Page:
CUA of the Month – December, 2010

Art Zippel
"Stakeholders are concerned that if we get users involved, they're going to mess up the process. 'Why would I give up some of my control to an end user who doesn't understand the bigger picture?' My role in that kind of a situation is to explain that we don't have users making those decisions... Usability is about gathering information to make an informed decision. If I can clarify that, a lot of times the hesitancy of the stakeholders is lessened and I get more willingness to work together."
 
Art Zippel
Visual Interaction Designer
Art Zippel UI & X

Enthusastic About User-Centered Design

by Sheldon Kreger

Usability is an important factor in countless industries. Art Zippel is an independent consultant who can attest to the variety of situations in which usability is a top priority.

Because Art has been designing websites since 1995, he has seen tremendous change as the field has matured. Originally a student of graphic design, the necessity of usability expertise became clear early on. "It's scary to have a graphic designer in charge of what ends up becoming usability issues with really no training. In my design classes, it was all about complimentary colors, fonts, and that kind of stuff."

The field of web design has changed not only technically, but it has become increasingly necessary for firms to maintain top-notch websites. Regardless if users are going online to shop, to get information, or to interact with a business some other way – every situation is going to be different, and interaction important. Users will have different expectations for how a website should work.

"The last 8 years I've been involved in usability has really exposed me to a lot of methodologies that I can use to really know if something is working – getting user interviews up front, stakeholder interviews, putting it altogether."

After assisting with a variety of research projects for the National Fibromyalgia Association, the company downsized and Art found opportunities consulting independently. He recently helped re-design an online student portal for a large university, where students can register for classes, check their financial aid packages, see their grades, and so on. Now, Art is working with a team to re-design an intranet for a large firm.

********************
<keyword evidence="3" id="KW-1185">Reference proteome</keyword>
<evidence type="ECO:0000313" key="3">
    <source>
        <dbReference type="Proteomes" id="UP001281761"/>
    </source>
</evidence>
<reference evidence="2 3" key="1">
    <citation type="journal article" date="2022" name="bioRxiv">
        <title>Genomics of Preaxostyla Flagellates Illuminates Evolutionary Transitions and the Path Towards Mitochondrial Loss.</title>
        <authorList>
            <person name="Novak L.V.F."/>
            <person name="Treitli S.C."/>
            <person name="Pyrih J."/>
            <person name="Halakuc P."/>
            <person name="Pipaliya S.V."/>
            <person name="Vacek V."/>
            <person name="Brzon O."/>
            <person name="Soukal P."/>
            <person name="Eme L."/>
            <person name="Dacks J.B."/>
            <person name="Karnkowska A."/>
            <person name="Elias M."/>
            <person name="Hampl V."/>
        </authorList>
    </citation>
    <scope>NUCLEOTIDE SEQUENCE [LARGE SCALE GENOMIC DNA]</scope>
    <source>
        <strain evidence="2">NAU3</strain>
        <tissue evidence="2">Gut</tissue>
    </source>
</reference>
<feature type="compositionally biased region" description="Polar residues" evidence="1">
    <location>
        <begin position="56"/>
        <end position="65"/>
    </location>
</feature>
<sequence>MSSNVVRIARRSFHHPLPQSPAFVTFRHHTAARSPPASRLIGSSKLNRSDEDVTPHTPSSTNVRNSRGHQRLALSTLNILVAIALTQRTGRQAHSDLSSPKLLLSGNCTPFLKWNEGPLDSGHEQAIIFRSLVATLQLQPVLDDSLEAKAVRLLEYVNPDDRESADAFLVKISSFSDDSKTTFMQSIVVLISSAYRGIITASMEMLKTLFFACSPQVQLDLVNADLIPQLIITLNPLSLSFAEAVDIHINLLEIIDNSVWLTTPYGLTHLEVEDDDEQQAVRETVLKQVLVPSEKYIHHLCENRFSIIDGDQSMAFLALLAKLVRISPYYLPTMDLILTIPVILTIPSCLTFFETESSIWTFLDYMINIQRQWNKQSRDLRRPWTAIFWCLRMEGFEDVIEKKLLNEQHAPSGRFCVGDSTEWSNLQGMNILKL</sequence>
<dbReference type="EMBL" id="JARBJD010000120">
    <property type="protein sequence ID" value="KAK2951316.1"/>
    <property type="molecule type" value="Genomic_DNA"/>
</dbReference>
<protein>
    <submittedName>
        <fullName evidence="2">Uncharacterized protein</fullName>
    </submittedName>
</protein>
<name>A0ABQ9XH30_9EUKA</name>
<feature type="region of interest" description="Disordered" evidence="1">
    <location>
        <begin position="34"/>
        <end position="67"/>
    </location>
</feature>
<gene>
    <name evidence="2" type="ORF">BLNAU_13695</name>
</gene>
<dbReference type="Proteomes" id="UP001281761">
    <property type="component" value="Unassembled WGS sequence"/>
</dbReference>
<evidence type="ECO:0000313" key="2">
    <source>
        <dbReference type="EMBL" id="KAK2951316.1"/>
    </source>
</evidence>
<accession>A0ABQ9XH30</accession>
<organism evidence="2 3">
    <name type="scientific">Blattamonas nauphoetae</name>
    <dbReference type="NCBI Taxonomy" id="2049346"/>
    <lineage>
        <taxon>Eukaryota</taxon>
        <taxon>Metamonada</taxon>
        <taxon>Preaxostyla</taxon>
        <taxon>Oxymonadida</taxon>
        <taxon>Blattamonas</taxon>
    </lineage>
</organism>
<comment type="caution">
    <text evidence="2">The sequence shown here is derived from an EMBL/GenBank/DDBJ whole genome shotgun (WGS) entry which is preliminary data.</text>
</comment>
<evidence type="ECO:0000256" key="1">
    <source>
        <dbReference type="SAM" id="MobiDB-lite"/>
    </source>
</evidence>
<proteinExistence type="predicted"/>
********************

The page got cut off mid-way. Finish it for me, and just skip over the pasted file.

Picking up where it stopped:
"Mechanically, it has to be sound. It has to work. It has to be intuitive so the user knows how to interact with it. The other thing – which I was really thrilled to hear talked about so much in the HFI courses I took – is the user's mental model. They're not walking into the interaction with your website with a blank mind. They're walking in with presuppositions of how it should work based on things they've used in the past."

One interesting change of late is the demand for usability expertise coming from medium sized firms rather than only large firms. Many companies are looking to standardize how information is collected, analyzed, and handled. Because of the huge variety of tasks accomplished through web interfaces, having processes that are efficient and effective is becoming increasingly important.

"The large firms, I feel like they've been into usability forever. Now it seems to be filtering down to the medium sized companies. It's important that it's a viable option with genuine return on their investment."